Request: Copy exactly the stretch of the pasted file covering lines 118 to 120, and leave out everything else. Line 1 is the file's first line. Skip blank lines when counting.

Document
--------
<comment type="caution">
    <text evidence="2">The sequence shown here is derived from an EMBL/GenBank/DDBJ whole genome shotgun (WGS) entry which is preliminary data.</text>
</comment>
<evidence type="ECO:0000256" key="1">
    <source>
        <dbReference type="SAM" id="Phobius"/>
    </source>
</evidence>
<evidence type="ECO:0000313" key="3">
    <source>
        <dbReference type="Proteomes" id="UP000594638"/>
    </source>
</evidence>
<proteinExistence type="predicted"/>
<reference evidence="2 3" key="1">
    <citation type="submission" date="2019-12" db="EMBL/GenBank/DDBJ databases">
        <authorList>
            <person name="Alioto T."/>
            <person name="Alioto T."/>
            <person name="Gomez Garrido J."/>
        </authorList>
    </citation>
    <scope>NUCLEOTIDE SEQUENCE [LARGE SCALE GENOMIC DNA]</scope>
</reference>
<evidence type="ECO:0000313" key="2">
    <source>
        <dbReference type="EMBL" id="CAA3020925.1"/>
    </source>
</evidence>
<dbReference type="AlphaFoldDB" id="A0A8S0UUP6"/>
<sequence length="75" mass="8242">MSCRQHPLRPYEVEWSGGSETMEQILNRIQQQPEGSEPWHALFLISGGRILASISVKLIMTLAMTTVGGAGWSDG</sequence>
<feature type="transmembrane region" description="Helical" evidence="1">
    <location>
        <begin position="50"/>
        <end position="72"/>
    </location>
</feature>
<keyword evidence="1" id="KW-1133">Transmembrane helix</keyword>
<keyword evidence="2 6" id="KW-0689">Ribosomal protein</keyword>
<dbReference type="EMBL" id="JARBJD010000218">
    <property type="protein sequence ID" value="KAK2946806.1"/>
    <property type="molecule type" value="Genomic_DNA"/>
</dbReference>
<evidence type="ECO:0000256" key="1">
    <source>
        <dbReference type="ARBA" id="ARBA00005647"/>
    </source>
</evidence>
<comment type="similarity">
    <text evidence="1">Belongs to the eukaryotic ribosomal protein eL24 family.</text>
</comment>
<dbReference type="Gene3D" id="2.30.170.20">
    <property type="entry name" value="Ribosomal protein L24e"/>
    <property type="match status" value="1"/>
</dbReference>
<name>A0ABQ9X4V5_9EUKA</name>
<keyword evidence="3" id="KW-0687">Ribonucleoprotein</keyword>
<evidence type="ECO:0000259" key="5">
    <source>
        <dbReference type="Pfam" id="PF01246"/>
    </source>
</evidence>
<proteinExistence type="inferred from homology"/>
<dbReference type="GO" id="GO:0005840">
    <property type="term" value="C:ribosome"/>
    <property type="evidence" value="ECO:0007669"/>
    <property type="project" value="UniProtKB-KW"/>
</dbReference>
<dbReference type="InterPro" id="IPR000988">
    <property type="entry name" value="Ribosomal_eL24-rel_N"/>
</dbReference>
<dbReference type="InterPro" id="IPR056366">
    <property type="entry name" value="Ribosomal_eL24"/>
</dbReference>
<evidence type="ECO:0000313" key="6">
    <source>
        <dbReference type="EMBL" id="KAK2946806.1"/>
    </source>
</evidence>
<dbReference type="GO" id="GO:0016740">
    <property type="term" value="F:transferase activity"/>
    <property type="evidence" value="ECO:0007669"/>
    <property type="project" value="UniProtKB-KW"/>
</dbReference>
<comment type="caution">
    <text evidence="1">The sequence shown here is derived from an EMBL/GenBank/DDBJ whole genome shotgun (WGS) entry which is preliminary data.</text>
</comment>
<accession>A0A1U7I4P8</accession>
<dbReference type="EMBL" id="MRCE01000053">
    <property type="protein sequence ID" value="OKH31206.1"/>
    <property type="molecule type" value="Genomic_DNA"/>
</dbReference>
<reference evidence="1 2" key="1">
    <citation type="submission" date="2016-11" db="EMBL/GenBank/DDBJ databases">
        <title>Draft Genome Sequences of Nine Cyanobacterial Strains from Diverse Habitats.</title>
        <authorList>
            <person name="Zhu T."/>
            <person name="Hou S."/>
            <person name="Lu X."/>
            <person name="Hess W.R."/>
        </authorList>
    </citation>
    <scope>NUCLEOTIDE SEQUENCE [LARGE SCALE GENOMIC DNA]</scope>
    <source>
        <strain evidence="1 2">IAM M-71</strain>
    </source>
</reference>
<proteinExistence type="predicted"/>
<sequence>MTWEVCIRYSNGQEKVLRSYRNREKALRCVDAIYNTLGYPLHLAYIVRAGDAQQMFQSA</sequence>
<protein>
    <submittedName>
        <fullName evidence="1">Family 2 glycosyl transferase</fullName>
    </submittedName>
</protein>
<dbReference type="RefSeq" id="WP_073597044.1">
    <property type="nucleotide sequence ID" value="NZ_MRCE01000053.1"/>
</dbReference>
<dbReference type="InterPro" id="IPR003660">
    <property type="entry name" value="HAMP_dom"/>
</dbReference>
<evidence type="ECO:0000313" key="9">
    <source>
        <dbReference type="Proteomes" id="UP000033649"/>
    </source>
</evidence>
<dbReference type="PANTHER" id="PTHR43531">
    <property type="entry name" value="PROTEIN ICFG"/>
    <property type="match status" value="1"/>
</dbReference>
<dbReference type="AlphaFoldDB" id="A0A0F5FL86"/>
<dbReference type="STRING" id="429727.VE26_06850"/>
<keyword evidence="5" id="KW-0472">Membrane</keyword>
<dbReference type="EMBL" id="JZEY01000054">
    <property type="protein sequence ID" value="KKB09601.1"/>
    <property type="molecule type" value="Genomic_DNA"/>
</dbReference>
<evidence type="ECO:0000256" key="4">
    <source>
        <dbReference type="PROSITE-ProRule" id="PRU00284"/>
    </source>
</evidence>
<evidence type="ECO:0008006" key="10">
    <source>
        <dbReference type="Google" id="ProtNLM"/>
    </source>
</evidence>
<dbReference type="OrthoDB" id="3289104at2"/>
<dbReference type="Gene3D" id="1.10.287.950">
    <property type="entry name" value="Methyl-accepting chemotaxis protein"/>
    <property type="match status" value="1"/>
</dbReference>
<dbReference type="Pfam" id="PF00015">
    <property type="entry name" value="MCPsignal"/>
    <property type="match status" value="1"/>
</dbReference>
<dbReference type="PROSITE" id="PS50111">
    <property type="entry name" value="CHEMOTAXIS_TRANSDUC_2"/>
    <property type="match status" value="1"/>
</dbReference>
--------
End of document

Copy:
<dbReference type="InterPro" id="IPR003660">
    <property type="entry name" value="HAMP_dom"/>
</dbReference>